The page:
Environ. Horticulture, Pears, Cherries, and Viticulture
University of California
Environ. Horticulture, Pears, Cherries, and Viticulture

Hello There My Little Friend

Just picking one of my strawberry trials this morning (yes, yes, I pick by myself, usually the nearest person is like a quarter of a mile away - it's pretty therapeutic actually) and I happened across this little guy wandering about on top of the bed plastic.

If you don't know, this is a ladybug larva, more specifically of the convergent ladybird beetle, Hippodamia convergens.  According to the University of Cornell biological control website these mainly feed on aphids,but absent these (as is the case in strawberries, aphids are not that common) they'll feed on small insect larvae, insect eggs, mites (yes!) and at times plant nectar.

Nice to see you there my little friend.

 

Larva of the convergent ladybird beetle.
Larva of the convergent ladybird beetle.

Posted on Tuesday, May 5, 2020 at 11:59 AM

Comments:

1.
Good morning Mark,  
Nice observation! It looks like there are two larvae in the photo. One closer to the fruit and much smaller. We often see lots of lady beetles and other beneficial insects in cover crops. These beneficial insects then move to our strawberry and vegetable fields.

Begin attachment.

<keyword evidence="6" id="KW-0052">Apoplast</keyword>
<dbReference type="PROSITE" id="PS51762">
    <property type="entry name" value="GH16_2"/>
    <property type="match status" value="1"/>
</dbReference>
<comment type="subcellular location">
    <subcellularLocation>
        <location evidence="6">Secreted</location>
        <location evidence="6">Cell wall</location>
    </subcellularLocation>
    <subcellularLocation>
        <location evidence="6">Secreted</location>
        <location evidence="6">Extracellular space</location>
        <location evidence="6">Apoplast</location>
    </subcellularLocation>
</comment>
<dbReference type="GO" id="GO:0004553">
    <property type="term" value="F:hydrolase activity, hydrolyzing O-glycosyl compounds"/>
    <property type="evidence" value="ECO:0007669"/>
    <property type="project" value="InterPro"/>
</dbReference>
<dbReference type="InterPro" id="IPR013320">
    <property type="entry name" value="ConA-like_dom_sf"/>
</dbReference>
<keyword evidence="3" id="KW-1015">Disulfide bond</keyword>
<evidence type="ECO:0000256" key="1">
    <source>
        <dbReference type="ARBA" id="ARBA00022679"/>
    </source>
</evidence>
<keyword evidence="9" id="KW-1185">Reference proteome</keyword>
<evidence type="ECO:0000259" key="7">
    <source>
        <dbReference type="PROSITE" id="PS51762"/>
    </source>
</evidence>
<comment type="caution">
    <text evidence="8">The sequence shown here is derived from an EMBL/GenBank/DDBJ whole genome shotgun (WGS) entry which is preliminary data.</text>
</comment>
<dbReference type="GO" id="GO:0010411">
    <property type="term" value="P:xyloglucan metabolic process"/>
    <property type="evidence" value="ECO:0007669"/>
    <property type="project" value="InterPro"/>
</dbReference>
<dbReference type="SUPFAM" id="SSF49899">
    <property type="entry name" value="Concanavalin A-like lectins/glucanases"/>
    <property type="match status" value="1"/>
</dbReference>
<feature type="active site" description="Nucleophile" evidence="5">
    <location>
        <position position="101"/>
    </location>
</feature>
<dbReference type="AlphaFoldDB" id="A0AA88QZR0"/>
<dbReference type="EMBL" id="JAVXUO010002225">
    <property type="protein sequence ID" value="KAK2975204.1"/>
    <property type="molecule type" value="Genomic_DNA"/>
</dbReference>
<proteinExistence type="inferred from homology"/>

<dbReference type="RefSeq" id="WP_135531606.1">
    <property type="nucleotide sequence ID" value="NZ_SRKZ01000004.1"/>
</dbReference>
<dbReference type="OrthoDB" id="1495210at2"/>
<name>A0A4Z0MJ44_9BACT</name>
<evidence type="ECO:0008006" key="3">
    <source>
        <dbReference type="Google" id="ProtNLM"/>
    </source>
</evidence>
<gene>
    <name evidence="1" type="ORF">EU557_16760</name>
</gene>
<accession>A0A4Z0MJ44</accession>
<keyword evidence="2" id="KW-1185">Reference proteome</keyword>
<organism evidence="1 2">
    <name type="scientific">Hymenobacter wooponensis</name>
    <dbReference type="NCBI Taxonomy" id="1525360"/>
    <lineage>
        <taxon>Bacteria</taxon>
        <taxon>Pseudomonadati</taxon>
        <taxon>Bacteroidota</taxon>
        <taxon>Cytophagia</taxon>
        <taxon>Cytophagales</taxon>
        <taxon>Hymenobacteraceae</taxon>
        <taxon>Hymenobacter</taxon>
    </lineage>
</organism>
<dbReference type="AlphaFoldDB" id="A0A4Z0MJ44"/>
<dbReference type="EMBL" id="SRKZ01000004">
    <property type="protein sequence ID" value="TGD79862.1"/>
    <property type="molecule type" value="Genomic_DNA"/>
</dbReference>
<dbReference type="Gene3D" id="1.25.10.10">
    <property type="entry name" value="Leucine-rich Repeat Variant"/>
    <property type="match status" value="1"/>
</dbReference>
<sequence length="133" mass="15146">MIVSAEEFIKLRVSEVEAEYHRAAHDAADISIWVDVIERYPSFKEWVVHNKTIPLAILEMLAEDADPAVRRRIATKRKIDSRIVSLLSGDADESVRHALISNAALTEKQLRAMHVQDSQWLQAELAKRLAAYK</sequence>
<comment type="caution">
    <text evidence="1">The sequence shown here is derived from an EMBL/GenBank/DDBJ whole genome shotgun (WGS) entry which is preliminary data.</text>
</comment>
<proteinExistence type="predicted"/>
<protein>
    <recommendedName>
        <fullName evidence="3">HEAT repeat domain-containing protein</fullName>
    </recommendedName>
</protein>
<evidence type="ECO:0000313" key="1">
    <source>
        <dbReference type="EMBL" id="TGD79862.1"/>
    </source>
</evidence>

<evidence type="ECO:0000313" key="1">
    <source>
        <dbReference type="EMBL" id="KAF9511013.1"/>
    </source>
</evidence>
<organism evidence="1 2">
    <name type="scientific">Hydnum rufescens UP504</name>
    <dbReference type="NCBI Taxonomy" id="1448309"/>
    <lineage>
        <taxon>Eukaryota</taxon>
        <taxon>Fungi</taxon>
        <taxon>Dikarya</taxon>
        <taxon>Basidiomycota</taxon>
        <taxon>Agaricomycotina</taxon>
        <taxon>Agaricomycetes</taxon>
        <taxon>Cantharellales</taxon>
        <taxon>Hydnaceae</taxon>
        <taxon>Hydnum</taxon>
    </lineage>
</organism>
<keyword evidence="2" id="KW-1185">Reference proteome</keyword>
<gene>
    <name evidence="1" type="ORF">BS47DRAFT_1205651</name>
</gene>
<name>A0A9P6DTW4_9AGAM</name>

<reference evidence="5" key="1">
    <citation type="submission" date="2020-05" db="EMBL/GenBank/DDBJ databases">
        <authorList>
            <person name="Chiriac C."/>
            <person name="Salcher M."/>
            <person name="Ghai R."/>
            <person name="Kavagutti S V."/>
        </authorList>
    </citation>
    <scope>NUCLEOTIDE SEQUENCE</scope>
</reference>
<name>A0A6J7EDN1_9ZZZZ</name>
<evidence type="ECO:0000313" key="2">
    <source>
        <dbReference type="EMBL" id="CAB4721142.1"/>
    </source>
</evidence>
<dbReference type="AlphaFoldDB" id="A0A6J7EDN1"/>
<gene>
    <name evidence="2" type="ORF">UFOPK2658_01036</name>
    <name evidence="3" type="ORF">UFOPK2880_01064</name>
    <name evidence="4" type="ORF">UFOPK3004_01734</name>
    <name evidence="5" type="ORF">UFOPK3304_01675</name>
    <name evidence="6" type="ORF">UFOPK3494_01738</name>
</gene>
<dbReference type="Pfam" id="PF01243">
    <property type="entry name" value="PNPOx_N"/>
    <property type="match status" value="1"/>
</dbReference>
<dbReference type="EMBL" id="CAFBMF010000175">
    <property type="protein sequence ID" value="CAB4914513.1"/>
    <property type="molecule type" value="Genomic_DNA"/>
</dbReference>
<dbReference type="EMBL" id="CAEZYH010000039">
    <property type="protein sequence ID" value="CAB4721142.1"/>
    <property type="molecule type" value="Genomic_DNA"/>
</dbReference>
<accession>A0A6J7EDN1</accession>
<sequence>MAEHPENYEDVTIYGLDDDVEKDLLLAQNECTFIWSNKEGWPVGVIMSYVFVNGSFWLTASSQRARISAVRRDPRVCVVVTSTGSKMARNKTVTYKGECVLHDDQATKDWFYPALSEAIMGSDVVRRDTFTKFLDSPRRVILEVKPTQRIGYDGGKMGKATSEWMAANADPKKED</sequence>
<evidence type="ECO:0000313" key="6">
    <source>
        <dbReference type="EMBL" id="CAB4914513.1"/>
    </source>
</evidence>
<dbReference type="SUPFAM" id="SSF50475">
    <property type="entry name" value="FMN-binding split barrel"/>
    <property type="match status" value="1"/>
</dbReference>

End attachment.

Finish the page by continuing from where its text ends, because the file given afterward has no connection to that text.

take care and stay well, Eric

Posted by Eric Brennan on May 6, 2020 at 9:59 AM

2.
Right you are Eric. Hard to tell for sure, but I think the other one might be a lacewing larva. Had I picked that up to begin with I could have investigated closer.  
 
Probably not a surprise to you, but this grower uses a lot of soft chemistry for pest management and yes, cover crops in the winter.

Posted by Mark Bolda on May 6, 2020 at 10:48 AM

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